Mental Health Week is for clinicians too

Mental Health Week is for clinicians too

For the past 71 years, Canada has recognized the first week in May as Mental Health Week. It’s a great reminder for all of us (including mental health clinicians) to pause and reflect on our own mental health and the practices we have in place that hinder and support our emotional wellness.

Unfortunately, the stigma surrounding mental illness continues to impact peoples’ willingness to speak up about their challenges and access the appropriate supports, thereby leaving many vulnerable to deteriorating mental health that begins to compromise their daily life. As much as we’d like to believe that, as clinicians, we are in some way immune to this process, that simply isn’t the case.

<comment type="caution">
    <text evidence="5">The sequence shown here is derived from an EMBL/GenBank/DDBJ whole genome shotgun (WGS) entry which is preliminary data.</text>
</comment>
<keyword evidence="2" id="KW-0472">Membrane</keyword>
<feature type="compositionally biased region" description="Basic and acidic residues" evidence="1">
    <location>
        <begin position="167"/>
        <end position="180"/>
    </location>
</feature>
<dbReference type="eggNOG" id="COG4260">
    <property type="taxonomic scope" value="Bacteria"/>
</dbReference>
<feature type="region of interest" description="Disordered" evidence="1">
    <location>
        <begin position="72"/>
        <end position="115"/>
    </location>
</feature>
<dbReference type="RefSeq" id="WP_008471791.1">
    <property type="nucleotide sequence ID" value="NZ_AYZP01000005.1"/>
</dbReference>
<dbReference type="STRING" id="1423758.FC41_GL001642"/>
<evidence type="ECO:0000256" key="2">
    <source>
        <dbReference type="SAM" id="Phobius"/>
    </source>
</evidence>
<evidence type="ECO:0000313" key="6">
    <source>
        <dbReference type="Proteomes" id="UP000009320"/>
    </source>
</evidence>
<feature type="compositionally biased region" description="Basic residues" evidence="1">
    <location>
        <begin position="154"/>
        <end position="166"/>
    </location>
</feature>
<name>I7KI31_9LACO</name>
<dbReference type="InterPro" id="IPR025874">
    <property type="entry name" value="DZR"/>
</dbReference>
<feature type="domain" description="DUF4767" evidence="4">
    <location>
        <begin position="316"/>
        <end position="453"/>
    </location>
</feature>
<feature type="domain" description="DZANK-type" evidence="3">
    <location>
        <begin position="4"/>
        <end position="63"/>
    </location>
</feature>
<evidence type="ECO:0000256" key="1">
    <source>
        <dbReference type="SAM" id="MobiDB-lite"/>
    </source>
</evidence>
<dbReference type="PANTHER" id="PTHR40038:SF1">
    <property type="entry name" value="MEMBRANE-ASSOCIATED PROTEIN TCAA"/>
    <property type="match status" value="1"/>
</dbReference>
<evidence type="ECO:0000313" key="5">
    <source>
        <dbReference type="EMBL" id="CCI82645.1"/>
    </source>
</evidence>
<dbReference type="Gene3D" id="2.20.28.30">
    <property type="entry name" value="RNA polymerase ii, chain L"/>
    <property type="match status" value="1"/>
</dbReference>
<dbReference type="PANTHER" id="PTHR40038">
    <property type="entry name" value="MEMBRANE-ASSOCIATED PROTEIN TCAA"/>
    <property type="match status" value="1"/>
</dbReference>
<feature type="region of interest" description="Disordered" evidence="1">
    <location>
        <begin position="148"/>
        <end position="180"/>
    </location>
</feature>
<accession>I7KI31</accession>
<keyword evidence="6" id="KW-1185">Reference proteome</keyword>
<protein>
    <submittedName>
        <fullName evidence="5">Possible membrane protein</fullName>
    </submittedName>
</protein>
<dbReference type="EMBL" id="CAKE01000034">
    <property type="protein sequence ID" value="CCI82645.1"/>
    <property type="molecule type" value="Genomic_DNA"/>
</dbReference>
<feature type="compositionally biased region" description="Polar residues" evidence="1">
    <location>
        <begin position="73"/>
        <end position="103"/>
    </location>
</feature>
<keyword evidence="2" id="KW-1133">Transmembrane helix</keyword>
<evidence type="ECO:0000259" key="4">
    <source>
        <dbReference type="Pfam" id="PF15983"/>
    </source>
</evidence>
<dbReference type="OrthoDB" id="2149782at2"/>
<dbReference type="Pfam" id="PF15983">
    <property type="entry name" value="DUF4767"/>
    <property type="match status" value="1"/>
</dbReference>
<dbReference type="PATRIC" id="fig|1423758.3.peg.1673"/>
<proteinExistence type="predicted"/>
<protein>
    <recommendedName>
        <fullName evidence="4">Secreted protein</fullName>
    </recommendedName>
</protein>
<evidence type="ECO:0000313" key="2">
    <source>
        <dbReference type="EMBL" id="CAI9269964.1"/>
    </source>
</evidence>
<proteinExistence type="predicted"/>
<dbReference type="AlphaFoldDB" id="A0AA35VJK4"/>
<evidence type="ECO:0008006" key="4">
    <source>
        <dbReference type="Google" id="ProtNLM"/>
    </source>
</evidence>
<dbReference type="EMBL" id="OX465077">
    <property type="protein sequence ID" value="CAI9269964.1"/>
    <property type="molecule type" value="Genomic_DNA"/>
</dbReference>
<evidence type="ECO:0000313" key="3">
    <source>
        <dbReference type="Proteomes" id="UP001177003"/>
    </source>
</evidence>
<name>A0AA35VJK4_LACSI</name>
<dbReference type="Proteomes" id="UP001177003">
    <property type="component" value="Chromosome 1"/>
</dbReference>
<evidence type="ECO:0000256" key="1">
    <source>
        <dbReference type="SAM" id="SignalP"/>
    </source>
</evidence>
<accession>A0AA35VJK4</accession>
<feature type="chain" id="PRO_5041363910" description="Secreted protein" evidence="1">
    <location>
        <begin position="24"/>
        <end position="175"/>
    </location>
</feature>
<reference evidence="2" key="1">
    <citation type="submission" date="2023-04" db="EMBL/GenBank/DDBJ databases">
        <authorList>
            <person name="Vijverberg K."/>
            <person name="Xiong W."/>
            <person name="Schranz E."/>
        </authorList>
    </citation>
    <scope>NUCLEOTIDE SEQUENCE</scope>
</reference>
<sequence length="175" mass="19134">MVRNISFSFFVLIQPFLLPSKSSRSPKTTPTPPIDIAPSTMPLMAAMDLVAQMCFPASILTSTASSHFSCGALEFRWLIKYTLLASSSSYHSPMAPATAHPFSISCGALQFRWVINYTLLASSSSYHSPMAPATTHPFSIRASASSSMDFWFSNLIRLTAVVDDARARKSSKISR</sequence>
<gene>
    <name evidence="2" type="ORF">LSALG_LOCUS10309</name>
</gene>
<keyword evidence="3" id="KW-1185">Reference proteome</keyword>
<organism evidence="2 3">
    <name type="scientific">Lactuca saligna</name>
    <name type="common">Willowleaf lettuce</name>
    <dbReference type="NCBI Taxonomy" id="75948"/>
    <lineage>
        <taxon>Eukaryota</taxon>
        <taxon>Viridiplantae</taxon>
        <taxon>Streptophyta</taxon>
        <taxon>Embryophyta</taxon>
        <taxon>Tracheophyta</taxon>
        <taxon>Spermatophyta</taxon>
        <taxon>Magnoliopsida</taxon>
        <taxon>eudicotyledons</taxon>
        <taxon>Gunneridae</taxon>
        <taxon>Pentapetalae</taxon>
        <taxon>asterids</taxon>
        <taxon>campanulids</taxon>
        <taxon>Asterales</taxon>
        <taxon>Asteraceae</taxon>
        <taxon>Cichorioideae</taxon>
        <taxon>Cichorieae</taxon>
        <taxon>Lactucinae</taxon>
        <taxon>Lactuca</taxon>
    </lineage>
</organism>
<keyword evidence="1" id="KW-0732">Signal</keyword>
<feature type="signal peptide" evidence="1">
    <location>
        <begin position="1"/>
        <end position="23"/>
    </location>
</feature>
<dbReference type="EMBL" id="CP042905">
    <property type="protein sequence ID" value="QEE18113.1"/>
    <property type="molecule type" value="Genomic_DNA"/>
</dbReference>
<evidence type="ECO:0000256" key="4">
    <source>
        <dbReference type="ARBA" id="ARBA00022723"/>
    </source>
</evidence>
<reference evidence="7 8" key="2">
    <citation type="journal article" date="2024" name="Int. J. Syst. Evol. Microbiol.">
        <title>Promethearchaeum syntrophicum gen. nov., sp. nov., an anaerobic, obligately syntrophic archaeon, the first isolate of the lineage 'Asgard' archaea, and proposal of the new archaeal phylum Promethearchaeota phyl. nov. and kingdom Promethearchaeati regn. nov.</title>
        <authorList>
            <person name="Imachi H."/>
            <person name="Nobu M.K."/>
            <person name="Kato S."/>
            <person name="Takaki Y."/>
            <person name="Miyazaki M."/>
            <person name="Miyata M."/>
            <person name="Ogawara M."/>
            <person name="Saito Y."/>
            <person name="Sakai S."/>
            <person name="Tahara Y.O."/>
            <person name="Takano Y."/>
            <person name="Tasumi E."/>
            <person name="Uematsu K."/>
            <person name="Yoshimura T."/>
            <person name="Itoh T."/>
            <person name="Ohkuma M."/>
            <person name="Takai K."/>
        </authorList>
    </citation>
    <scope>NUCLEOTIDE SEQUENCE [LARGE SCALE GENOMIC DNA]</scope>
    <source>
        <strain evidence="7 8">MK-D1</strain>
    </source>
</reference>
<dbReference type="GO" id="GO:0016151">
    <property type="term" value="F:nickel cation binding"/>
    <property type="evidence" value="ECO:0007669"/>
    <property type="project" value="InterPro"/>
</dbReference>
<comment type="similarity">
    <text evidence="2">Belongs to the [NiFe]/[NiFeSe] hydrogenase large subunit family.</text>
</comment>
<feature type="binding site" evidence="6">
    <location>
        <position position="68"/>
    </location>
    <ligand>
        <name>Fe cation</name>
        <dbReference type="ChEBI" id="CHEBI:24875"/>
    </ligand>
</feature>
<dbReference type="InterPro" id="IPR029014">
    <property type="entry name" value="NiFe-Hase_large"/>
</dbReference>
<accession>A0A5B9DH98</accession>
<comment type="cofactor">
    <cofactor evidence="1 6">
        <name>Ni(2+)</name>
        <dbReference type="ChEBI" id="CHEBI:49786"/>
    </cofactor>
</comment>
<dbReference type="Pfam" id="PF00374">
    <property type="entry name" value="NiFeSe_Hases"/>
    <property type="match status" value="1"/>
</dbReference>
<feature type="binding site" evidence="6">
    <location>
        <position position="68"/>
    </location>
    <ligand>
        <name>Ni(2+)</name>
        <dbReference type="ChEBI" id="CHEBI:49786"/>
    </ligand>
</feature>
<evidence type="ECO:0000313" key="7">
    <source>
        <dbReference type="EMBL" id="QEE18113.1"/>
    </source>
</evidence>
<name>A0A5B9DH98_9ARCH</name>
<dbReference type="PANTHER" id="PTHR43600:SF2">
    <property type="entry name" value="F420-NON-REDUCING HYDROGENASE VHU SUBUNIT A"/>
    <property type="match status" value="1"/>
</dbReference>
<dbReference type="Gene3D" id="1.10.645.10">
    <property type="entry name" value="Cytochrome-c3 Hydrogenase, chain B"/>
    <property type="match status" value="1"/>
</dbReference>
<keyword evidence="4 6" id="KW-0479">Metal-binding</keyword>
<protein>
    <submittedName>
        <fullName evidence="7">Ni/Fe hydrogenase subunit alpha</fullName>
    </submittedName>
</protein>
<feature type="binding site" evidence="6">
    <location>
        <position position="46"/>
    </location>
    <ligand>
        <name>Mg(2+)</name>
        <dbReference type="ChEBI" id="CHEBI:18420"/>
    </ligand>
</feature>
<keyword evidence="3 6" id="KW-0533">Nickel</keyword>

As clinicians we’ve received messages from society (about mental illness, gender roles), from our education and training, etc., that may contribute to us ignoring our own unique needs and simply falling into familiar (not necessarily healthy) patterns of behaviour (at work and home) that fit with the messages we’ve received. And, if these patterns of behaviour begin to create challenges for us (as they can so often do), it’s easy to fall into a pattern similar to non-clinicians, where we silently judge ourselves as being inadequate or ill-suited for our profession.

So, in honour of Mental Health Week, we are encouraging our community of female mental health clinicians to accept that, as humans, we’re also vulnerable to buying into unhelpful messages that lead us to act in ways that are counterproductive to our overall mental health and wellness.

That’s not a character flaw, that’s just part of being human.

Once we accept that fact, we’re in a much better position to truly observe our experiences, accept our unique needs, and begin taking steps towards creating a life that truly enables us to thrive.